Researchers have discovered a new type of cancer in children. This is a liver cancer subset particularly resistant to chemotherapy. According to the charity Children with Cancer UK, around 20 cases are diagnosed every year.
As The Sun reports (Source 1), affected children show few symptoms other than a lump on their stomachs. The survival rate depends on the type of liver tumors. At five years, it is 70% for hepatoblastoma and 30% for hepatocellular carcinoma. In this study, researchers from Baylor College of Medicine and the Texas Children’s Cancer Center took cancerous tumors and analyzed their genetics. Thus, they discovered that some did not fall into the categories of hepatoblastoma tumors or hepatocellular carcinoma. These results were published in the Journal of Hepatology.
“Until recently, almost all pediatric liver cancers were classified as either hepatoblastoma or hepatocellular carcinoma. However, pediatric pathologists have observed that some liver tumors have histological features that do not readily fit models of hepatoblastoma or hepatocellular carcinoma. hepatocellular These cancers are less likely to respond to chemotherapy and patient outcomes are poor,” said Dr. Pavel Sumazin, first author of the study.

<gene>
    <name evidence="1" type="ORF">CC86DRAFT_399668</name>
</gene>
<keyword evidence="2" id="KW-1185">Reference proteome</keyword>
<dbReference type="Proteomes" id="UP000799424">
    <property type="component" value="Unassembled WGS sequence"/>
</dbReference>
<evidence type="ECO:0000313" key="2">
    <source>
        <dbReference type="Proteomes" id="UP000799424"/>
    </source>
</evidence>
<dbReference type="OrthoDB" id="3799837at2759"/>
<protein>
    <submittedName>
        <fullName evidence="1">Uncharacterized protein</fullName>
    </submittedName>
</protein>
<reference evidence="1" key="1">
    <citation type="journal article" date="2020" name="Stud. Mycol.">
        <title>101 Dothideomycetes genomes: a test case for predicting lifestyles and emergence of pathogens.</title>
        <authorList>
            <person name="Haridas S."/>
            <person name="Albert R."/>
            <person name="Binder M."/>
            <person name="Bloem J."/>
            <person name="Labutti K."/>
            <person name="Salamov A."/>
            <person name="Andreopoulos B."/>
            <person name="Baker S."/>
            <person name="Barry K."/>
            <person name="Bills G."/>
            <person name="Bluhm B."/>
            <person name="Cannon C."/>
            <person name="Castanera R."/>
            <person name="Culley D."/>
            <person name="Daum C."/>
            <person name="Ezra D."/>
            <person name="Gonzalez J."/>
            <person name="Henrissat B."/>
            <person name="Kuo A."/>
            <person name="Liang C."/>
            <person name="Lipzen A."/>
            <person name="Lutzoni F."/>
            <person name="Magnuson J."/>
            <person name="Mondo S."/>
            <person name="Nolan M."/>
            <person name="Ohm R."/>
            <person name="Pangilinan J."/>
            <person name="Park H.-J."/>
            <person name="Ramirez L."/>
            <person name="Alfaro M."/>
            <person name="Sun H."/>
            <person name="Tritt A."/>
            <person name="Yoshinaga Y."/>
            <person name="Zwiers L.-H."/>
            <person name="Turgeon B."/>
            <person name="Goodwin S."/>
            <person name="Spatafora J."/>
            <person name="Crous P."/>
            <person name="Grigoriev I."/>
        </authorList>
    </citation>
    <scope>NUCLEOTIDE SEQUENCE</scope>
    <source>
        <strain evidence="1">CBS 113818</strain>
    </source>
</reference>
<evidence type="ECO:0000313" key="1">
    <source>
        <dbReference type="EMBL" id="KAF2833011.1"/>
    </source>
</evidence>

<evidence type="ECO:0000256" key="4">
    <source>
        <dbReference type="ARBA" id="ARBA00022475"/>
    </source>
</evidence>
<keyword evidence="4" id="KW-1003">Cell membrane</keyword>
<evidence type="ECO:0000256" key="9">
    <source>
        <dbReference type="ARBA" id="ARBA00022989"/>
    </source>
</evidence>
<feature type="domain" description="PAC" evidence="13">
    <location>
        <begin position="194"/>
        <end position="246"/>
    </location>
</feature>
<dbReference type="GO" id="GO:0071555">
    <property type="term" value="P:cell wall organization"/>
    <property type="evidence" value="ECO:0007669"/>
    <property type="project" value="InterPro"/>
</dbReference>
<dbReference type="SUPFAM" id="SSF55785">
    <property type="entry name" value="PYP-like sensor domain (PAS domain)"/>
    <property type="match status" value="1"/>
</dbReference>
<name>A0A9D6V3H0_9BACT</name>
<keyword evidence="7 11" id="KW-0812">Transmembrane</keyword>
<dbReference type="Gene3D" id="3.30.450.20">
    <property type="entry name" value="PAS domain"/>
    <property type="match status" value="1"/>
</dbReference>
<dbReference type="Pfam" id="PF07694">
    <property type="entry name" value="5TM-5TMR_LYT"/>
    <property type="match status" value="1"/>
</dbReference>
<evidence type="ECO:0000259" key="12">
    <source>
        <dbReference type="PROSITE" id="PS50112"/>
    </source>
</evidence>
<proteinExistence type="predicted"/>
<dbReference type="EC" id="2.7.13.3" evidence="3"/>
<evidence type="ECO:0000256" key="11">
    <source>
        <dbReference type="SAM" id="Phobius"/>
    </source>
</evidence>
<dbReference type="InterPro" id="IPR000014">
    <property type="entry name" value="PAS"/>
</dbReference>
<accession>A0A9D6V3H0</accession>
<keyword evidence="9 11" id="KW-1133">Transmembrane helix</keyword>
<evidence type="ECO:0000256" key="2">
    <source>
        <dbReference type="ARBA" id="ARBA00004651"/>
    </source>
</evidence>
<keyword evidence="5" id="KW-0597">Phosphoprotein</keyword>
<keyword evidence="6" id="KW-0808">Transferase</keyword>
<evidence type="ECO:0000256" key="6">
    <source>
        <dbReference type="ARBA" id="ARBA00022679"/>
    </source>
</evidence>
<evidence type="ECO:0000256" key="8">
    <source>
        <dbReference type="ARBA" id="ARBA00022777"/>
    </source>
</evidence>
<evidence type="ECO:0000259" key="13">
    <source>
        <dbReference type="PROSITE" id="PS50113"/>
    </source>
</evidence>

These tumors were designated as “hepatoblastomas with features of hepatocellular carcinoma (HBC)”. Children with these tumors had poorer outcomes when not treated with more aggressive surgical approaches and transplantation. “Our results highlight the importance of molecular testing to accurately classify these tumors in order to optimize treatment recommendations at the time of initial diagnosis,” summarizes Dr. Dolores Lopez-Terrada, corresponding author of the article.